Epilepsy breakthrough: Implant helps stop brain seizures
Except this one has a wireless link to a device implanted in your head that stops epileptic seizures at their source, halting the sudden and violent attacks before they happen.
It’s not science fiction.
For more than 1,000 Americans with the disorder, like 43-year-old Richard Lopez, the system invented by a Silicon Valley medical technology firm has given them back their lives.
If all goes well, Lopez will reach a major goal on Thursday: no seizures for 365 days, the longest peace of mind he’s had since his first epilepsy attack as a teenager.
“I just want to hold up that sign that says ‘ONE YEAR SEIZURE-FREE,’” said the Tracy father of three of the well-known benchmark that fellow epileptics post on the website of the Epilepsy Foundation to mark their breakthroughs. “I love when people do that.”
Today, 3 million Americans suffer from epilepsy, which is associated with abnormal electrical activity in the brain.
Experts say the causes of epilepsy are generally unknown, though some cases might be genetic, while others can be brought on by head trauma, stroke or central nervous system infection.
Most of those who suffer from the disorder require medication only to keep their condition in check. For others, however, removing the part of the brain that is causing seizures might prove most effective in ridding victims of their attacks.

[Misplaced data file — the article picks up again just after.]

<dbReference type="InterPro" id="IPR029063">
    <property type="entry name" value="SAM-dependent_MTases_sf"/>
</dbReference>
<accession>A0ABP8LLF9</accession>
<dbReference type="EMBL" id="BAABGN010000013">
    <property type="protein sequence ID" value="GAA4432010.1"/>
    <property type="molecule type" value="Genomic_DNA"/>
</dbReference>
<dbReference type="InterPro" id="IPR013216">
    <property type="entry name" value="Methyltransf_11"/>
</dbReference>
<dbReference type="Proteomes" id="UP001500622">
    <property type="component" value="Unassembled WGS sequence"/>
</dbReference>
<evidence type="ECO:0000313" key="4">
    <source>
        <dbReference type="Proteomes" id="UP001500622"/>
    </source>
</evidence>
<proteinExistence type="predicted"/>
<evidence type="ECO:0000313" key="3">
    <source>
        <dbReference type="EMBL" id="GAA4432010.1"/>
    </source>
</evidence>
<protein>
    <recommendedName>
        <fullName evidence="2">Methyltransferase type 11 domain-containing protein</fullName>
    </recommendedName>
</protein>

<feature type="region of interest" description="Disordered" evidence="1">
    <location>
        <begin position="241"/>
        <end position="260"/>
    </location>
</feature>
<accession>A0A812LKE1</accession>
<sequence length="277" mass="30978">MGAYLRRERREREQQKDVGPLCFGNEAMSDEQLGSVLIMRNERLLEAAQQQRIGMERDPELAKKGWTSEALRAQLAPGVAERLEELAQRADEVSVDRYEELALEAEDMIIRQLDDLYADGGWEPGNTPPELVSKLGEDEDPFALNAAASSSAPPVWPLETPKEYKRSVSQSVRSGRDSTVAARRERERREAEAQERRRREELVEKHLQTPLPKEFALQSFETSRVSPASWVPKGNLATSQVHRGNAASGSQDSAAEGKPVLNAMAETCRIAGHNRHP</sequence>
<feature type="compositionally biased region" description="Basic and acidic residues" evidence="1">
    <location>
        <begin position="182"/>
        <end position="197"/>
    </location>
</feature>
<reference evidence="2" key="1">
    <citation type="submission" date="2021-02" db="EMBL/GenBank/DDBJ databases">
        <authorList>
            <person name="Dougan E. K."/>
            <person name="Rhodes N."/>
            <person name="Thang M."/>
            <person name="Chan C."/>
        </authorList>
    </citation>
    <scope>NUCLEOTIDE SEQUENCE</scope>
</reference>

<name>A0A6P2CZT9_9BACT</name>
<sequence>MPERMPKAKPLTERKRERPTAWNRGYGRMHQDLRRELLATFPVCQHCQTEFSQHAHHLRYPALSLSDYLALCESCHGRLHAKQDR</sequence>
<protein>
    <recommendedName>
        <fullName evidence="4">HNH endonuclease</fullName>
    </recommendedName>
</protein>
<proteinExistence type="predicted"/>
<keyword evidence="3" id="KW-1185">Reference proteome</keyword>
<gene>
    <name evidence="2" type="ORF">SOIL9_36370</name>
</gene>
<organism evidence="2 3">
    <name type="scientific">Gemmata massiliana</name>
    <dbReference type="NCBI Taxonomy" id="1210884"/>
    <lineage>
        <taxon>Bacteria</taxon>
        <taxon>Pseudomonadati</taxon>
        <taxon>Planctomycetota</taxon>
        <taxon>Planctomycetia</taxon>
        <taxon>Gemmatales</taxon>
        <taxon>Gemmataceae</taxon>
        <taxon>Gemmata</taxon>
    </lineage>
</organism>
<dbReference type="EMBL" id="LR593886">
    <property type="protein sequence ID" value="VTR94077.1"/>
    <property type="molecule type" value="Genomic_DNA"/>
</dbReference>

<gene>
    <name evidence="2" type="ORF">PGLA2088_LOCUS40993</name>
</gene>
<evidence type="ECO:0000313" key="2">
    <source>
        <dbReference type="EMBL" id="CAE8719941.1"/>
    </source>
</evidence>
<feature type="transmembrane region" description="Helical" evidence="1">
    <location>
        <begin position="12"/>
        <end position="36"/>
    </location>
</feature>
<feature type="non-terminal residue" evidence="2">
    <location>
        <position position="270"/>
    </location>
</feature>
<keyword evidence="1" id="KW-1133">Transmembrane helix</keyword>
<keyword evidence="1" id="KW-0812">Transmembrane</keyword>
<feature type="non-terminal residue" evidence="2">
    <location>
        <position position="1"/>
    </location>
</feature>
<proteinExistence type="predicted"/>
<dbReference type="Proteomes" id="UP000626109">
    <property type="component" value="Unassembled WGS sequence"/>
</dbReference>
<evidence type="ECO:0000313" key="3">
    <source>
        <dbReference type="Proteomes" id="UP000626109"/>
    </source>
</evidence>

But the so-called responsive neurostimulation system, or RNS for short, developed by Mountain View-based NeuroPace, treats adults with epilepsy who don’t respond to medication or for whom surgery is too risky.
With the RNS system, a neurosurgeon positions the leads of the device at the sources of the seizure and places a neurostimulator in the person’s skull. Most patients go home the next day.
Dr. Vikram Rao, a neurologist at UC San Francisco’s Epilepsy Center, called the system “a game changer” because it helps a large group of patients who have no other alternative to reduce or end their seizures. He compared the system to cardiac pacemakers that detect abnormal heart rhythms, then deliver electrical stimulation to prompt the heart to beat normally. “That’s an analogy people can relate to,” Rao said.